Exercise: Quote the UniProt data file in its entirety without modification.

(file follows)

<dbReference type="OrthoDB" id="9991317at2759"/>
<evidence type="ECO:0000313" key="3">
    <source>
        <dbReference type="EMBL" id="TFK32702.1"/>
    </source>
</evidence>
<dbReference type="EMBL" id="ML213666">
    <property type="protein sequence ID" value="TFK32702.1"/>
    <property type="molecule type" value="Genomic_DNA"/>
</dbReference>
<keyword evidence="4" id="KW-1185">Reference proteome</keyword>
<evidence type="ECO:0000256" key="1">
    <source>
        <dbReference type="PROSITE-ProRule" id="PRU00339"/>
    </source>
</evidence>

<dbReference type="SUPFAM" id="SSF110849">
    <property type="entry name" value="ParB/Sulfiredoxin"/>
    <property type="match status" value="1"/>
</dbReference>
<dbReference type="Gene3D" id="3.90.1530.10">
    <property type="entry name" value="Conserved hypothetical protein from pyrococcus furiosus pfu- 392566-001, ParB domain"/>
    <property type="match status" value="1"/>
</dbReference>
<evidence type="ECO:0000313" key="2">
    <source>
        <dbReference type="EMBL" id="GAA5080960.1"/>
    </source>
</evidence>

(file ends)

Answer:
<dbReference type="OrthoDB" id="9991317at2759"/>
<evidence type="ECO:0000313" key="3">
    <source>
        <dbReference type="EMBL" id="TFK32702.1"/>
    </source>
</evidence>
<dbReference type="EMBL" id="ML213666">
    <property type="protein sequence ID" value="TFK32702.1"/>
    <property type="molecule type" value="Genomic_DNA"/>
</dbReference>
<keyword evidence="4" id="KW-1185">Reference proteome</keyword>
<evidence type="ECO:0000256" key="1">
    <source>
        <dbReference type="PROSITE-ProRule" id="PRU00339"/>
    </source>
</evidence>

<dbReference type="SUPFAM" id="SSF110849">
    <property type="entry name" value="ParB/Sulfiredoxin"/>
    <property type="match status" value="1"/>
</dbReference>
<dbReference type="Gene3D" id="3.90.1530.10">
    <property type="entry name" value="Conserved hypothetical protein from pyrococcus furiosus pfu- 392566-001, ParB domain"/>
    <property type="match status" value="1"/>
</dbReference>
<evidence type="ECO:0000313" key="2">
    <source>
        <dbReference type="EMBL" id="GAA5080960.1"/>
    </source>
</evidence>